New RCI Guidelines Leave Students With Uncertainty; Receives Mixed Reactions

New RCI Guidelines Leave Students With Uncertainty; Receives Mixed Reactions

With the introduction of the new course, the careers of those who graduated earlier now face a challenge

Sunidhi VijayUpdated: Wednesday, June 19, 2024, 12:30 PM IST
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The Rehabilitation Council of India (RCI) recently released a list of guidelines to regulate psychology courses in the country. The guideline has been issued for BSc Clinical Psychology (Hons), which is said to be implemented from the current academic year.

The onset of a fresh four-year BSc Clinical Psychology (Hons) course has confused the students about the existing courses and the future of Indian psychologists.

Earlier, a student needed to clear a bachelor’s, followed by a master's degree in psychology, to practice as a therapist, while now, with the four-year BSc course, one can practice psychology right after college since it is a licensed programme. 

This has left the current batch of students and fresh graduates in doubt about their careers. Many believe that if all the current psychologists are left unlicensed, while the recent batch gets recognised it will somehow deter their credibility.

Arya Kanhere, an MSc psychology student from Mount Carmel College, Bengaluru, said, “If such major changes are being introduced, the authority needs to be clear and also talk about existing students and professionals who are stuck in the middle of the change.”

Nidhi Mehra, a BA psychology graduate, highlighted that they have invested equal efforts to attain a degree in this field. “I believe that it is a good decision, however, this is not at all keeping the BA and MA students in mind. I just feel that this will greatly undermine the counselling psychologists in the country,” Mehra added.

Students also feel that RCI should introduce a bridge course for recent graduates and current students of BSc in psychology to help them attain the same level as those who will be admitted to the new course. 

Khushi Vijayvergiya, a recent graduate of BSc applied psychology from NMIMS College, Mumbai, said, “I have studied the same thing and written the research papers that the RCI is recommending in the new course. It is just very disheartening and makes me wonder if I should have waited to complete my degree. The only difference between the course I studied and the new course is that my course was only for three years. The new course will give the students much more than what I am getting by completing my degree.”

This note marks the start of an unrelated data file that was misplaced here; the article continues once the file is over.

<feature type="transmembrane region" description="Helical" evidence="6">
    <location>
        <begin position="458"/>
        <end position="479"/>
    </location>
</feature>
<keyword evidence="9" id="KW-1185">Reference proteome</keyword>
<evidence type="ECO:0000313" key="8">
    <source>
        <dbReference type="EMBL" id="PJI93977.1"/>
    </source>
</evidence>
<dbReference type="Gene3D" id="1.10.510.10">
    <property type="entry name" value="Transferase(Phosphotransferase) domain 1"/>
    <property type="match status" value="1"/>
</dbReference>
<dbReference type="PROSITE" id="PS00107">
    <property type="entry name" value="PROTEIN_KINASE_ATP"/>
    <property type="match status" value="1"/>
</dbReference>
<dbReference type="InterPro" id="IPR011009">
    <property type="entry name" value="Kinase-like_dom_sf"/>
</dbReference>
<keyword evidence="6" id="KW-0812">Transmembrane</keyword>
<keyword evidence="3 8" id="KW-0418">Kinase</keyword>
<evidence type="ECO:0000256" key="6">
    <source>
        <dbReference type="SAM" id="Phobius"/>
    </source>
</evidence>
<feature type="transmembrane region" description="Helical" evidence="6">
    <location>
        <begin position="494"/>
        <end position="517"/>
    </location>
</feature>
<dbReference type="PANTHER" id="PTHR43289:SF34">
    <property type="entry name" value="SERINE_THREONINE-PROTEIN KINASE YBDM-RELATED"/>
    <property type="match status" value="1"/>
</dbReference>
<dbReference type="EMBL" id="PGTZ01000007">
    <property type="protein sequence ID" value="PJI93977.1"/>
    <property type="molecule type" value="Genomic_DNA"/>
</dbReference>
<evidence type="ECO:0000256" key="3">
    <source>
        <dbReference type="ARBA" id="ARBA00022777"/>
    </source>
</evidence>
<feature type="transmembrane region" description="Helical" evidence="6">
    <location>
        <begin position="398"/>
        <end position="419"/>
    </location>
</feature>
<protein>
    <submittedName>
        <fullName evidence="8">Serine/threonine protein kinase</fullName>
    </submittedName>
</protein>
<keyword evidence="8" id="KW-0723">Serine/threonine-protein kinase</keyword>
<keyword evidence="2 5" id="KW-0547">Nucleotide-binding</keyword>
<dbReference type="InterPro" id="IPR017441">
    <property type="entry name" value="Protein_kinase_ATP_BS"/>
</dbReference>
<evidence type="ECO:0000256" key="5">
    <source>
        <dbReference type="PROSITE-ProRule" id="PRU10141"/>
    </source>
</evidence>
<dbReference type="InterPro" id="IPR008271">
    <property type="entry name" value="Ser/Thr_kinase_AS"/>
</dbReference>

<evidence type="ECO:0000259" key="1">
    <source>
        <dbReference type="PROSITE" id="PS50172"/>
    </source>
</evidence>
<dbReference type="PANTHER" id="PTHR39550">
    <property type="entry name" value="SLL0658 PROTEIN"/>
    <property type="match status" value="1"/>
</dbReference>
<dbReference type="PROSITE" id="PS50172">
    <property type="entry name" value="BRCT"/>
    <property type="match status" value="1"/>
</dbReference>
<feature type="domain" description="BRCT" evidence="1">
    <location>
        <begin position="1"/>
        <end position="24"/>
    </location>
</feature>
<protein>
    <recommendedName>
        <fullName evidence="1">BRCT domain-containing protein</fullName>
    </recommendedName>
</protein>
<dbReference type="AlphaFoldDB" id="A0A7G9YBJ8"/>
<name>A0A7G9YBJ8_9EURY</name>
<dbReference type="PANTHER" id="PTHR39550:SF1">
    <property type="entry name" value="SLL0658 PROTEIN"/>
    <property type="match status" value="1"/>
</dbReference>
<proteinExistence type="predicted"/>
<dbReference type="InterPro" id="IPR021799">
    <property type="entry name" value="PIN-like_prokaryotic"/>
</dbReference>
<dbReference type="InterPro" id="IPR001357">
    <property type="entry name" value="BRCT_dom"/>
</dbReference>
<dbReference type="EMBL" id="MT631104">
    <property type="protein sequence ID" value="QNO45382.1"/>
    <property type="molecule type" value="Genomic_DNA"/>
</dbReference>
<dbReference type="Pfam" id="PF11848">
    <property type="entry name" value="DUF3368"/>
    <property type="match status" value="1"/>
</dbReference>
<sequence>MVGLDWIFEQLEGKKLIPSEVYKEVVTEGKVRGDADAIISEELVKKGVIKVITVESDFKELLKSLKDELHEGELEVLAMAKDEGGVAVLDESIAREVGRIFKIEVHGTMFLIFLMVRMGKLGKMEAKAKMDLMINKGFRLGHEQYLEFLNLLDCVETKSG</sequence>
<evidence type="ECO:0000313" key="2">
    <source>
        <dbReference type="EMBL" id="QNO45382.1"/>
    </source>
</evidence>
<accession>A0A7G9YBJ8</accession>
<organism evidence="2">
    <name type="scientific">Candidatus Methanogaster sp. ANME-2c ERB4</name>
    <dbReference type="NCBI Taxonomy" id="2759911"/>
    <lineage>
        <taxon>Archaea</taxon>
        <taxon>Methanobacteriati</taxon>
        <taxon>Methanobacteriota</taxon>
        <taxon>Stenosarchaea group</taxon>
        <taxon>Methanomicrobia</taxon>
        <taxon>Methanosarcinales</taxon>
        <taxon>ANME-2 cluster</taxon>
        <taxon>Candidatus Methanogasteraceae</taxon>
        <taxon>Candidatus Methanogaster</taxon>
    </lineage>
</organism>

“RCI should release a bridge course at least so that I can take it and attain the same level because all my study materials were similar,” Vijayvergiya added.

According to the new guideline, only students with a science background will be allowed entry into BSc Clinical Psychology (Hons) and the RCI has also introduced a limited number of seats for the course. These guidelines have also not been settled with the aspiring students.

“I wanted to pursue a BA in psychology and had taken humanities in class 12. However, there’s a huge uncertainty about what I should do next. I don’t know if I should continue with my plans because I certainly don’t want to pursue something that will have lesser value in the future,” said Tanvi Modkal.

The parent of another aspiring student, Yash Kumar, said, “There are anyways a lesser number of students pursuing psychology in our country and now with limited seats, they are widening the gap even more. Why will anyone choose a BA or MA in psychology when it will clearly be given less preference than the other? I believe that a holistic education is required for a field like this which is not just limited to science.”

However, others favour this decision and believe it’s a step towards the right direction. 

“I believe that students from science backgrounds will have a better understanding of mental health. They will have knowledge about how the human body and brain function and will have a better understanding about human hormones, and thus, will have a different approach towards people,” said Dr (Prof) Praveen Suman, Director of Child Development Clinic, Gangaram Hospital. She added that many psychologists are working independently without any guidance from doctors.

Questions are also raised about the introduction of the course in the RCI-approved colleges.

“It is not easy to implement the course. There are many technical hurdles. The course study and faculty have to be prepared,” said a professor from the arts department of a well-known college.

Notably, there are only four RCI-approved medical colleges in Mumbai that will offer the course. These include the All India Institute of Physical Medicine and Rehabilitation (AIIPMR), the Ali Yavar Jung National Institute of Speech and Hearing Disabilities (Divyangjan), the Topiwala National Medical College and the National Institute for the Empowerment of Persons with Intellectual Disability (Divyangajan) Regional Centre.

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